# term frequency inverse
tf_idf = TfidfVectorizer(max_features=2500)
# for a production system, you'd want to split
# before applying tf_idf, to prevent data leakage
# to keep things short, i'm going to continue on
X = tf_idf.fit_transform(df['Text']).toarray()
# split out our y
y = df['Target'].values
# random_state 32 incase you're following along
# 10% data held out for testing
X_train,X_test,y_train,y_test = train_test_split(X,y,test_size=0.1,\
random_state=32)
```

We can now run our model:

```
from sklearn.metrics import precision_score, recall_score, confusion_matrix, classification_report, f1_score
from sklearn.naive_bayes import GaussianNB
# GaussianNB
clf = GaussianNB()
# fit our classifier
clf.fit(X_train, y_train)
# make predictions
pred = clf.predict(X_test)
# lets see a confusion_matrix
print(f'Confusion Matrix:\n {confusion_matrix(y_test, pred)}\n\n')
# and our F1 Score
print(f'F1 Score: {f1_score(y_test, pred)}')
```

Interesting results below:

This model struggled, but do we know why?

Remember, Gaussian Naive Bayes assumes our features have an underlying normal distribution.

**Our TFIDF Vectors are not normal. These results are to be expected.**

When should you use Bernoulli Naive Bayes?

You should use the Bernoulli whenever your features have an underlying Bernoulli distribution. One of the easiest ways to identify this is if your features are binary, with only two options, zero and one. However, this model does very well with vectorized text data.

**Remember, these columns have to be independent of one another and shouldn’t be utilized on a binary dataset from things like one hot encoding and creating dummy variables.**

How To Code Bernoulli Naive Bayes In Python

```
# email spam
# as always, public dataset
# https://www.kaggle.com/datasets/uciml/sms-spam-collection-dataset
import pandas as pd
import numpy as np
# load in our dataset
df = pd.read_csv('spam.csv', encoding='latin-1')
# lets rename the columns, and drop
df.columns = ['Target','Text','1','2','3']
df = df.drop(columns=['1','2','3'])
# replace our target with model ready values
df['Target'] = df['Target'].replace({'ham':0,'spam':1})
df.head()
```

This text data is a little messy, we get rid of stop words, numbers, and emails.

```
# lets quickly clean and tokenize text
# for modeling
import string
import nltk
def cleaning_function(text):
# remove numbers, replace with blank
text = text.replace(r'/d+','')
# lets remove emails since
# its an email classifier
# replace with blank
text = text.replace(r'S*@\S*\s?','')
#lower the words
text = text.lower()
# tokenize each word
arr = nltk.word_tokenize(text)
# we dont want punctuation or stop words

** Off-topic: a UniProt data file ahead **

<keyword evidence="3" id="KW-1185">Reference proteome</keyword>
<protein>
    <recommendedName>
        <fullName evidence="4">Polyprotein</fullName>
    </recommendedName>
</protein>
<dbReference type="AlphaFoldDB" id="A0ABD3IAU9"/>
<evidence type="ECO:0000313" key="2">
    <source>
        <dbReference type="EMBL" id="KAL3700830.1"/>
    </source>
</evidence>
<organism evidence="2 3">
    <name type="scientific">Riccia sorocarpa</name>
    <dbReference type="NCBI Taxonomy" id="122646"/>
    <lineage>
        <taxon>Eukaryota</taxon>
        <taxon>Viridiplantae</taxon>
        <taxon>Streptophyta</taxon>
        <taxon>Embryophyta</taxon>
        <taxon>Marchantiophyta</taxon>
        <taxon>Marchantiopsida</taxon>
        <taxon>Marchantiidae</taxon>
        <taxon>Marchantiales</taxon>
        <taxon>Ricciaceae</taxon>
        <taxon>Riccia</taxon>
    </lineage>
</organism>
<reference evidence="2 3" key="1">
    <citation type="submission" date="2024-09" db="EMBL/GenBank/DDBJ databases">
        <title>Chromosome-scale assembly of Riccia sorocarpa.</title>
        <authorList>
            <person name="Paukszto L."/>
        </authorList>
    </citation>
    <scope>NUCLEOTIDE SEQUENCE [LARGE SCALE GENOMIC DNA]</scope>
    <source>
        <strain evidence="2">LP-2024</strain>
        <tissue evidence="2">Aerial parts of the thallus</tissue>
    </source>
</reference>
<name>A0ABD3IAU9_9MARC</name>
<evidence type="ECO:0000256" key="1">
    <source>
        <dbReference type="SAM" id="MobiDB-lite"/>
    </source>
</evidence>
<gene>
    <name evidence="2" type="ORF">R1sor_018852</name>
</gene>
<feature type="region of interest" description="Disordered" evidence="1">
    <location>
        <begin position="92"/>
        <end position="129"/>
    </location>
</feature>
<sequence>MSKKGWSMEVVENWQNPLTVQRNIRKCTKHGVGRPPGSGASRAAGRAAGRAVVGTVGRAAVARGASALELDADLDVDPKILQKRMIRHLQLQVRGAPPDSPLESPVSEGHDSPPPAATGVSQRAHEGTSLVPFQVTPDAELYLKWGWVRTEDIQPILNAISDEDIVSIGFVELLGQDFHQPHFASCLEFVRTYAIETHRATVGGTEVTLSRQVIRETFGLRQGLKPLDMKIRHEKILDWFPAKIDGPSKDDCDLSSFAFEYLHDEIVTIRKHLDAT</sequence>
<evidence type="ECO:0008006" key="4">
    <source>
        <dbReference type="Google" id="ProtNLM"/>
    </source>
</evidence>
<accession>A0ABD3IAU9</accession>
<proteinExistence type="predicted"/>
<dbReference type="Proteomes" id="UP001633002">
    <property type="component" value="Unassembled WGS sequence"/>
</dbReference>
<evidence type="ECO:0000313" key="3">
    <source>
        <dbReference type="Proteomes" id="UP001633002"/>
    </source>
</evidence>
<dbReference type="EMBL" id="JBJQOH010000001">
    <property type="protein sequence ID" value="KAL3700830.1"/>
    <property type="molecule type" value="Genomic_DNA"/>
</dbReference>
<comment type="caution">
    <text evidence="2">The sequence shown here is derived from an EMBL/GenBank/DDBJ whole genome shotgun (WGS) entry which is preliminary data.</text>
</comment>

bad_words = nltk.corpus.stopwords.words('english')+list(string.punctuation)
# lets now final clean each array
word_vec = []
# here i use w instead of word so it fits on screen
# usually I like to use word instead of w
for w in arr:
if w and w.isalpha() and w not in bad_words:
word_vec.append(w)
# return the array as a string, and remove extra spacing on end
return ' '.join(word_vec).strip()
# apply our cleaning function
df['Text'] = df['Text'].apply(cleaning_function)
# lets see what it looks like
df.head()
```

Let’s create our word embeddings using the term frequency-inverse document frequency.

We reference data leakage in this snippet of code; more can be found in that link.

```
from sklearn.feature_extraction.text import TfidfVectorizer
from sklearn.model_selection import train_test_split
# term frequency inverse
tf_idf = TfidfVectorizer(max_features=2500)
# for a production system, you'd want to split
# before applying tf_idf, to prevent data leakage
# to keep things short, i'm going to continue on
X = tf_idf.fit_transform(df['Text']).toarray()
# split out our y
y = df['Target'].values
# random_state 32 incase you're following along
# 10% data held out for testing
X_train,X_test,y_train,y_test = train_test_split(X,y,test_size=0.1,\
random_state=32)
```

We can now run our model:

```
from sklearn.metrics import precision_score, recall_score, confusion_matrix, classification_report, f1_score
from sklearn.naive_bayes import BernoulliNB
# BernoulliNB
clf = BernoulliNB()
# fit our classifier
clf.fit(X_train, y_train)
# make predictions
pred = clf.predict(X_test)
# lets see a confusion_matrix
print(f'Confusion Matrix:\n {confusion_matrix(y_test, pred)}\n\n')
# and our F1 Score
print(f'F1 Score: {f1_score(y_test, pred)}')
```

Interesting results below:

Bernoulli Naive Bayes Classifier was by far our best classifier, with very low False positives and no false negatives.

Other Relevant Data Science Python Tutorials

We have a ton of additional Data science python tutorials built just like this one.

This will help you better understand machine learning and the different ways you can implement these algorithms in python.

Links to those articles are below:

- Stratified Sampling in Python: While we just used train test split, in this article, stratified sampling could have been used.
- Full Multivariate Polynomial Regression Python Code: Like this breakdown, we go over Polynomial Regression with a fully coded python solution.

When should you use Bayesian Classification Over Other statistical classifiers?

The biggest advantage of using Naive Bayes is that it does not need much training data. Prior Probabilities converge quickly to their actual values, and approximate values obtained from small datasets will still do well in classification.

Also, due to its fast computation and many variations, Naive Bayes is a great starting point for any classification problem.

I like using Naive Bayes as a base algorithm to explore my dataset, but I will usually move on to something more powerful, like a gradient-boosted classifier, if it makes sense.

Always check your ROC curve with cross-validation to determine which classifier works best for you!

If you need more than this, Here is a fascinating paper from 2006 comparing multiple variations of Naive Bayes for spam classification.

After the study had concluded, The researchers were most impressed by the performance of multinomial Bayes with** Boolean values.**

This could be something to try if you’re struggling with either performance or computation.